Urinary incontinence occurs when the normal process of storing and passing urine is disrupted. This can happen for a number of reasons.

Certain factors may also increase your chance of developing urinary incontinence.

Some of the possible causes lead to short-term urinary incontinence, while others may cause a long-term problem. If the cause can be treated, this may cure your incontinence.

Causes of stress incontinence

Stress incontinence occurs when the pressure inside your bladder as it fills with urine becomes greater than the strength of your urethra to stay closed. The urethra is the tube urine passes through out of your body. 

Any sudden extra pressure on your bladder, such as laughing or sneezing, can then cause urine to leak out of your urethra.

Your urethra may not be able to stay closed if the muscles in your pelvis (pelvic floor muscles) are weak or damaged, or your urethral sphincter – the ring of muscle that keeps the urethra closed – is damaged.

These problems may be caused by:

  • damage during childbirth – particularly if the child was born vaginally, rather than by caesarean section
  • increased pressure on your tummy – for example, because you are pregnant or obese
  • damage to the bladder or nearby area during surgery – such as the removal of the womb (hysterectomy) in women, or removal of the prostate gland in men
  • neurological conditions – that affect the brain and spinal cord, such as Parkinson's disease or multiple sclerosis
  • certain connective tissue disorders – such as Ehlers-Danlos syndrome
  • certain medications

Causes of urge incontinence

The urgent and frequent need to pass urine can be caused by a problem with the detrusor muscles in the walls of the bladder.

The detrusor muscles relax to allow the bladder to fill with urine, then contract when you go to the toilet to let the urine out.

Sometimes the detrusor muscles contract too often, creating an urgent need to go to the toilet. This is known as having an overactive bladder. 

The reason your detrusor muscles contract too often may not be clear, but possible causes include:  

  • drinking too much alcohol or caffeine
  • poor fluid intake – this can cause strong, concentrated urine to collect in your bladder, which can irritate the bladder and cause symptoms of overactivity
  • constipation
  • conditions affecting the lower urinary tract (urethra and bladder) – such as urinary tract infections (UTIs) or tumours in the bladder
  • neurological conditions
  • certain medications

Causes of overflow incontinence

Overflow incontinence, also called chronic urinary retention, is often caused by a blockage or obstruction of your bladder.

Your bladder may fill up as usual, but as it's obstructed you won't be able to empty it completely, even when you try.

At the same time, pressure from the urine that's still in your bladder builds up behind the obstruction, causing frequent leaks.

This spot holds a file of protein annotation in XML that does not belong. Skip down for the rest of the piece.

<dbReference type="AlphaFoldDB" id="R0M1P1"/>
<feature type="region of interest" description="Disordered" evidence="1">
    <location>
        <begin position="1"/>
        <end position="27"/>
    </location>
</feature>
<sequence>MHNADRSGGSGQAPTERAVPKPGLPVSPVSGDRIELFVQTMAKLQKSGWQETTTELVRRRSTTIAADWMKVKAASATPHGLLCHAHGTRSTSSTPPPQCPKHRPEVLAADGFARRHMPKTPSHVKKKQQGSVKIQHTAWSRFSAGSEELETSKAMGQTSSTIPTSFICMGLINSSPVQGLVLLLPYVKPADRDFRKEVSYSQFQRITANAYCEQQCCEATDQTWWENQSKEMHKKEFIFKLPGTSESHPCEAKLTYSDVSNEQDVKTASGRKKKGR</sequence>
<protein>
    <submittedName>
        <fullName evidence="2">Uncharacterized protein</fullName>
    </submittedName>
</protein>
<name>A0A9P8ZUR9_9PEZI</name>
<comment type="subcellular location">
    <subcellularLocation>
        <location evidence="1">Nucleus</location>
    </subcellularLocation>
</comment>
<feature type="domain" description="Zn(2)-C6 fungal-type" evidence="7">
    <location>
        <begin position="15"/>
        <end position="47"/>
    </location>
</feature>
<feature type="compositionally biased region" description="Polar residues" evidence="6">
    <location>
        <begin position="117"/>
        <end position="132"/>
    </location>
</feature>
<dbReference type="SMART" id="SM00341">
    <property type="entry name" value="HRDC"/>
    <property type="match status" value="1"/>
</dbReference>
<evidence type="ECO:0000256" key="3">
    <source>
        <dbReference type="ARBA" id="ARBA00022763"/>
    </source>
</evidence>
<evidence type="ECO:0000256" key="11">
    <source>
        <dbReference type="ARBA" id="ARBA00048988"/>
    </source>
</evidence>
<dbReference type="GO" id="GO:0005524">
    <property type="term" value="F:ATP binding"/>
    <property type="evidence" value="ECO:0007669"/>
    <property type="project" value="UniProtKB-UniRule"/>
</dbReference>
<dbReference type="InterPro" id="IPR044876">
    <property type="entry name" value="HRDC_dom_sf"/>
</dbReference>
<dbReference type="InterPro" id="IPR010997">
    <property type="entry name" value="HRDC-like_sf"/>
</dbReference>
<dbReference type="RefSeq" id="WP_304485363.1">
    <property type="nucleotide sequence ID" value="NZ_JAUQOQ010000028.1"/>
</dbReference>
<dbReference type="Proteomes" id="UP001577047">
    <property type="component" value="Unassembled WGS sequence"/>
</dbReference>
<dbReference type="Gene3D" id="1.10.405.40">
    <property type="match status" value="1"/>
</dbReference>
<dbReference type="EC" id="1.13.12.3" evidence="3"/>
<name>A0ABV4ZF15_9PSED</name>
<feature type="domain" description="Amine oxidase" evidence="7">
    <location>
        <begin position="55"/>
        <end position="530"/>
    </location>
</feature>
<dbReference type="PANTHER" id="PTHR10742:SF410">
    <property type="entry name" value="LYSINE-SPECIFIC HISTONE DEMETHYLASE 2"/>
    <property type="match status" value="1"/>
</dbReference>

Your bladder can become obstructed as a result of:

Overflow incontinence may also be caused by your detrusor muscles not fully contracting, which means your bladder doesn't completely empty when you go to the toilet. As a result, the bladder becomes stretched.

Your detrusor muscles may not fully contract if:

  • there's damage to your nerves – for example, as a result of surgery to part of your bowel or a spinal cord injury 
  • you're taking certain medications 

Causes of total incontinence

Total incontinence occurs when your bladder can't store any urine at all. It can result in you either passing large amounts of urine constantly, or passing urine occasionally with frequent leaking.

Total incontinence can be caused by:

  • a problem with your bladder from birth 
  • injury to your spinal cord – this can disrupt the nerve signals between your brain and your bladder 
  • a bladder fistula – a small, tunnel-like hole that can form between the bladder and a nearby area, such as the vagina, in women

Medications that may cause incontinence

Some medicines can disrupt the normal process of storing and passing urine, or increase the amount of urine you produce.

These include:

Stopping these medications, if advised to do so by a doctor, may help resolve your incontinence.

Risk factors

In addition to the causes mentioned above, some things can increase your risk of developing urinary incontinence without directly being the cause of the problem. These are known as risk factors.

Some of the main risk factors for urinary incontinence include:

  • family history – there may be a genetic link to urinary incontinence, so you may be more at risk if other people in your family have experienced the problem
  • increasing age – urinary incontinence becomes more common as you reach middle age, and is particularly common in people over the age of 80
  • having lower urinary tract symptoms (LUTS) – a range of symptoms that affect the bladder and urethra; read about the symptoms of urinary incontinence for more information

Page last reviewed: 24/10/2016

Next review due: 24/10/2019